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How corporations should respond to a public health or social crisis

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A guide to implementing empathy in crisis communications

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Date Created
2021-05

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The Social Media Experience: How ASU Students Navigate the Online World

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Social media today is a major source of not only communication, but also news and entertainment. This year, people everywhere have had to embrace virtual environments as their main sources of communication. For students, especially, the move to virtual schoolwork

Social media today is a major source of not only communication, but also news and entertainment. This year, people everywhere have had to embrace virtual environments as their main sources of communication. For students, especially, the move to virtual schoolwork in 2020 has increased the amount of time spent on technology. This observational study examined, through an anonymous online survey, how college students spend their time on social media and how it affects their mental health. The 25-question survey was open to current ASU students as of 2021, and 2020 ASU graduates. Respondents’ results concluded that while students actively use social media for communication and entertainment, it can present a burden on their mental health and their productivity.

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Date Created
2021-05

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The Online Misinformation Dilemma: "The Remedy To Be Applied Is More Speech"

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Americans today face an age of information overload. With the evolution of Media 3.0, the internet, and the rise of Media 3.5—i.e., social media—relatively new communication technologies present pressing challenges for the First Amendment in American society. Twentieth century law

Americans today face an age of information overload. With the evolution of Media 3.0, the internet, and the rise of Media 3.5—i.e., social media—relatively new communication technologies present pressing challenges for the First Amendment in American society. Twentieth century law defined freedom of expression, but in an information-limited world. By contrast, the twenty-first century is seeing the emergence of a world that is overloaded with information, largely shaped by an “unintentional press”—social media. Americans today rely on just a small concentration of private technology powerhouses exercising both economic and social influence over American society. This raises questions about censorship, access, and misinformation. While the First Amendment protects speech from government censorship only, First Amendment ideology is largely ingrained across American culture, including on social media. Technological advances arguably have made entry into the marketplace of ideas—a fundamental First Amendment doctrine—more accessible, but also more problematic for the average American, increasing his/her potential exposure to misinformation. <br/><br/>This thesis uses political and judicial frameworks to evaluate modern misinformation trends, social media platforms and current misinformation efforts, against the background of two misinformation accelerants in 2020, the COVID-19 pandemic and U.S. presidential election. Throughout history, times of hardship and intense fear have contributed to the shaping of First Amendment jurisprudence. Thus, this thesis looks at how fear can intensify the spread of misinformation and influence free speech values. Extensive research was conducted to provide the historical context behind relevant modern literature. This thesis then concludes with three solutions to misinformation that are supported by critical American free speech theory.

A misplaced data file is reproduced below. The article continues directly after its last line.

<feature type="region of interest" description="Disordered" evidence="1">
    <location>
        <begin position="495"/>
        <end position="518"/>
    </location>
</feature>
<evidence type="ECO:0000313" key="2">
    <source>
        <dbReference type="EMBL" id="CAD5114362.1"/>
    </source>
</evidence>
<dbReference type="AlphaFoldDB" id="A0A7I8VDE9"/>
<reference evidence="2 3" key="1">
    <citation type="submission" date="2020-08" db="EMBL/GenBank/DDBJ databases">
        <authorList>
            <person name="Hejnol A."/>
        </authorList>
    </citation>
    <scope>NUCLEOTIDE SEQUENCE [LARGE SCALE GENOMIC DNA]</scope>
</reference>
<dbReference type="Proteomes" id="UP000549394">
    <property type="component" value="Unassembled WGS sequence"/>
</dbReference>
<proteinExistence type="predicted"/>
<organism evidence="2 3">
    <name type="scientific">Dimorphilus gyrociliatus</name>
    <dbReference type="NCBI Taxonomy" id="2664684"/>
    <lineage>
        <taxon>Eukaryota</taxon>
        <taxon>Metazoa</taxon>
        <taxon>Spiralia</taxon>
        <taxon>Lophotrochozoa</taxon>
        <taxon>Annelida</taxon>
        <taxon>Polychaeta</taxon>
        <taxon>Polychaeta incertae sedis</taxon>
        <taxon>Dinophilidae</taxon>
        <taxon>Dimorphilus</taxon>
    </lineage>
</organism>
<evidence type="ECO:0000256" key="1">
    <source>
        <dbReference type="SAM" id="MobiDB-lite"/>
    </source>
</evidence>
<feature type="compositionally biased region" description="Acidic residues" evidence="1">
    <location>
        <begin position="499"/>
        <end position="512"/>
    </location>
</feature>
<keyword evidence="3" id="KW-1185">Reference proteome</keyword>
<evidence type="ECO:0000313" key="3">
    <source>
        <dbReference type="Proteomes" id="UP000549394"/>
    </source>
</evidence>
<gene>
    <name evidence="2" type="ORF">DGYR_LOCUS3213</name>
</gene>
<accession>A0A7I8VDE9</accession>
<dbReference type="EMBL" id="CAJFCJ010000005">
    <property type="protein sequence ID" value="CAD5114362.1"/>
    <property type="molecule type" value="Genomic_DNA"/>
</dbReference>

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Created

Date Created
2021-05

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Conservation of Threatened and Endangered Species in the Phoenix Metro Area Using Social Media

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This thesis explores conservation of threatened and endangered species in the Phoenix metro area using social media. With increased urbanization, rising temperatures, and other issues occurring in the desert landscape, creatures big and small face devastating losses in their populations.

This thesis explores conservation of threatened and endangered species in the Phoenix metro area using social media. With increased urbanization, rising temperatures, and other issues occurring in the desert landscape, creatures big and small face devastating losses in their populations. Informing the public about the species currently on the brink of extinction allows people to identify the animals in the wild, and may encourage conservation practices that would allow wildlife to thrive far into the future. Utilizing social media as a tool for spreading awareness permits information about Arizona wildlife to be free and easily accessible. This project consists of interviews with conservationists and social media influencers, a survey to understand online behaviors and identify level of interest in the different species, and the creation of consumable social media infographics about the threatened and endangered species of Phoenix. Instagram was selected by survey respondents as the platform they would follow conservation accounts on, leading to the creation of @phxconservation to post the social media infographics. Best practices found by posting on social media in this project can be useful information for conservationists looking to build engagement and effectively inform people.

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Agent

Created

Date Created
2021-12